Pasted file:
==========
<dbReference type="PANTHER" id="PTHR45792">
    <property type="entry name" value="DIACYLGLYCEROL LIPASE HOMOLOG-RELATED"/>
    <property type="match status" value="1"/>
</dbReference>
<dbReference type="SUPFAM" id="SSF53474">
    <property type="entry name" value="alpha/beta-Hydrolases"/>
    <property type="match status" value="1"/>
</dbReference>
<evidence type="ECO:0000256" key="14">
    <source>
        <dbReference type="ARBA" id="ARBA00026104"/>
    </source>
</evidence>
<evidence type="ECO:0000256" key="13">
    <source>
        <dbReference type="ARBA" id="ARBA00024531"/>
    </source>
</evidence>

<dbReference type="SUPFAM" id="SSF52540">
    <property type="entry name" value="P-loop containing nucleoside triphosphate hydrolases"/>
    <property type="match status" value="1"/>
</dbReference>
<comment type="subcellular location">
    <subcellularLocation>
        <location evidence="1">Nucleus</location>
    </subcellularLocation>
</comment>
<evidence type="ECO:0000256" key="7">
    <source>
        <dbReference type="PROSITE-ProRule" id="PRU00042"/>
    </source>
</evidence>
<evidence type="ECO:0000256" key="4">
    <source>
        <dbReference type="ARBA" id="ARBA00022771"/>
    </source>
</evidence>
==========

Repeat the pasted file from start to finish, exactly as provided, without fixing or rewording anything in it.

<dbReference type="PANTHER" id="PTHR45792">
    <property type="entry name" value="DIACYLGLYCEROL LIPASE HOMOLOG-RELATED"/>
    <property type="match status" value="1"/>
</dbReference>
<dbReference type="SUPFAM" id="SSF53474">
    <property type="entry name" value="alpha/beta-Hydrolases"/>
    <property type="match status" value="1"/>
</dbReference>
<evidence type="ECO:0000256" key="14">
    <source>
        <dbReference type="ARBA" id="ARBA00026104"/>
    </source>
</evidence>
<evidence type="ECO:0000256" key="13">
    <source>
        <dbReference type="ARBA" id="ARBA00024531"/>
    </source>
</evidence>

<dbReference type="SUPFAM" id="SSF52540">
    <property type="entry name" value="P-loop containing nucleoside triphosphate hydrolases"/>
    <property type="match status" value="1"/>
</dbReference>
<comment type="subcellular location">
    <subcellularLocation>
        <location evidence="1">Nucleus</location>
    </subcellularLocation>
</comment>
<evidence type="ECO:0000256" key="7">
    <source>
        <dbReference type="PROSITE-ProRule" id="PRU00042"/>
    </source>
</evidence>
<evidence type="ECO:0000256" key="4">
    <source>
        <dbReference type="ARBA" id="ARBA00022771"/>
    </source>
</evidence>